A CMS rant

I’ve been working in the CMS industry for the past 6 years or so. Actually I should say 10 years or so, since I started making websites and providing tools for that around 1995. I was never totally sold on the whole CMS messup, but today, after being exposed to the usual CMS software selection nightmare, I’m really starting to think that the whole concept of CMS as a separate product is broken.

When I wrote back in 2000 (here) my first CMS from scratch, as a product to be used internally and possibly sold, the architectural/technical path was pretty much carved in stone: devise a database schema, build tons of code to hook to it, struggle finding a decent editing framework, build a presentation engine – maybe providing some fancy templating system, and ship. Monolithic stuff, conceptually proprietary, uneasy to extend and maintain. Hitting the real world of corporations with stuff to integrate was a sore PITA, and impossible most of the times. Software evaluation was a painful compromise-based process, where customers had to adapt their processes to the tool, and not quite the opposite, as it should be.

Five years later, the situation is incredibly different. We have repositories (and this is getting even better), we have frameworks, we have a plethora of editing solutions, and we have middleware. Does it still make sense to build a full-fledged Content Management solution, or should we just stop here, step back and understand that everything we need is right in front of our eyes in terms of reusable components?

As an example, we do have a Content Management solution. It comprises an editor backend, with WYSIWYG editing, workflow, versioning, searching and all the neat stuff you’d expect from a (admittely, basic, and by design) CMS. It’s fully i18n’d, has no Unicode issues, can be integrated with custom metadata and content types with litle to no effort, supports scheduled publishing, strictly (physically!) separates content from presentation, providing a user customizable you-don’t-need-to-know-XSLT templating system. All that in less than 16kloc, including comments, whitespace, images, xsl, css, javascripts and all the fuss, not to mention eleven java classes providing some very specific hooks into Slide or Cocoon, the frameworks we’re using for the whole thing. Impressive.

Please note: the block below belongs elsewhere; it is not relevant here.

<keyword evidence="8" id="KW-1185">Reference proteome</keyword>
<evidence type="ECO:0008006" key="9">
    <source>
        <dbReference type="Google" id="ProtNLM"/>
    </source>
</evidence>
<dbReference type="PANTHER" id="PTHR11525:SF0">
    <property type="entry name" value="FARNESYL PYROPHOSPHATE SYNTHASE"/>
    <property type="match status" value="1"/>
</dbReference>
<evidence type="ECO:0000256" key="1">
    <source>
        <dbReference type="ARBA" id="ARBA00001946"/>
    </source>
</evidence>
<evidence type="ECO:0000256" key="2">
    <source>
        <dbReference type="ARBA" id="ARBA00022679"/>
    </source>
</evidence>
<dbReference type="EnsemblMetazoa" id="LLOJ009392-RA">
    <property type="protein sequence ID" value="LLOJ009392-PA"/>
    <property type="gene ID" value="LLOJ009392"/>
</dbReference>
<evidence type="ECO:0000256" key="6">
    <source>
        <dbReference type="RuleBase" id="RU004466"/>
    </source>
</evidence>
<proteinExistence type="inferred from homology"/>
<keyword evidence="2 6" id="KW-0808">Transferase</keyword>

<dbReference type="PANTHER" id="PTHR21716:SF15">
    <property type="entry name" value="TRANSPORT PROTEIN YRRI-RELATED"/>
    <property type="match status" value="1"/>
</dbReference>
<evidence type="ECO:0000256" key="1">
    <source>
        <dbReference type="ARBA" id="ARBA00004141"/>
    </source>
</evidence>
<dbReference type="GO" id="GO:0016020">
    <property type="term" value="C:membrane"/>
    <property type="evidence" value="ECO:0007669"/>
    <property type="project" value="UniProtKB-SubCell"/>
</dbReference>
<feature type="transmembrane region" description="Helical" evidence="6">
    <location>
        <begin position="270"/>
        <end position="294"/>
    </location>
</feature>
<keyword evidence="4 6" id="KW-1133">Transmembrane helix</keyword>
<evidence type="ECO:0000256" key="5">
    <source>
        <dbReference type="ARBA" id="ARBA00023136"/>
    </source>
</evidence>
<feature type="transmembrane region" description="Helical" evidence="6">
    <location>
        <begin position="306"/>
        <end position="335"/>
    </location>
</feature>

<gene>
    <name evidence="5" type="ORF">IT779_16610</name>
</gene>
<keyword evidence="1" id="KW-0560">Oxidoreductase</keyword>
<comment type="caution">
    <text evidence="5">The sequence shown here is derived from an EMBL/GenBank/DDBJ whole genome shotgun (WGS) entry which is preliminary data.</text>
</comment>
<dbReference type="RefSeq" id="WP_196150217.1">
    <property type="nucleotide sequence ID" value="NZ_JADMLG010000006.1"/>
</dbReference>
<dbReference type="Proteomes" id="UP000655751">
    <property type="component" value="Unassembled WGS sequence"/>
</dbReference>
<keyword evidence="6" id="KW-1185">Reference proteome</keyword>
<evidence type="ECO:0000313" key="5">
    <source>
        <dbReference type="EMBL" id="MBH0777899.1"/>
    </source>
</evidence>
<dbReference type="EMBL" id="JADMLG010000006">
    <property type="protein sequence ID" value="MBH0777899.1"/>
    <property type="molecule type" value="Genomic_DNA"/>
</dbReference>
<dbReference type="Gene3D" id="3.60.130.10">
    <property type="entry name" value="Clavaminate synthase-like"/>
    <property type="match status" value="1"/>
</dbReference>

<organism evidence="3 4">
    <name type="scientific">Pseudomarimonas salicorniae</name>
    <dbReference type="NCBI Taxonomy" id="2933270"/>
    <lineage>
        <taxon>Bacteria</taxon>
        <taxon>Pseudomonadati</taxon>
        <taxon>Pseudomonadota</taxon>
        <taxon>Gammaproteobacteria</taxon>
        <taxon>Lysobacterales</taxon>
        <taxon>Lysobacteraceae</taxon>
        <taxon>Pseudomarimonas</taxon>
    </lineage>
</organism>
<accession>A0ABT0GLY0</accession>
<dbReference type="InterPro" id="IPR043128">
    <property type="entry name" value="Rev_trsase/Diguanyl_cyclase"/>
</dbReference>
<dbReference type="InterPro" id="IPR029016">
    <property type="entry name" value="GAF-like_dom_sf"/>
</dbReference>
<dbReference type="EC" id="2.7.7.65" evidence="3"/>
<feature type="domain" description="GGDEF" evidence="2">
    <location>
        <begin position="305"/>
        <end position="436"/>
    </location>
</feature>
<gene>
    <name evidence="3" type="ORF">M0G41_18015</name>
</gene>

Mind you, this is not the “deploy a war and start working” kind of thing but it’s not vaporware either: it needs customisation and integration, but we’re well ahead the 80/20 paradigm, with 20% being in our experience those features you’d have to reimplement anyway for any specific customer (been there – a number of times – done that). It’s however amazing how far you can go today with just some small gluecode.

Of course, we’re not geniuses nor rocket scientist: we just happen to stand on the shoulders of giants (and be proud of being a small part of such giants), with Cocoon and Slide needing little more than just some configuration to hit the road. This is exactly what I envision as the power of Open Source in terms of being lock-in free: anyone knowledgeable about Cocoon, WebDAV and Slide can kick in and start working/extending/modifying our framework, there is nothing intellectually proprietary, it’s all out there.

With such powerful frameworks, then, how can we possibly need full-fledged CMSes in a tech-savy world? Isn’t it better to work on frameworks instead, and customise them to specific customer needs?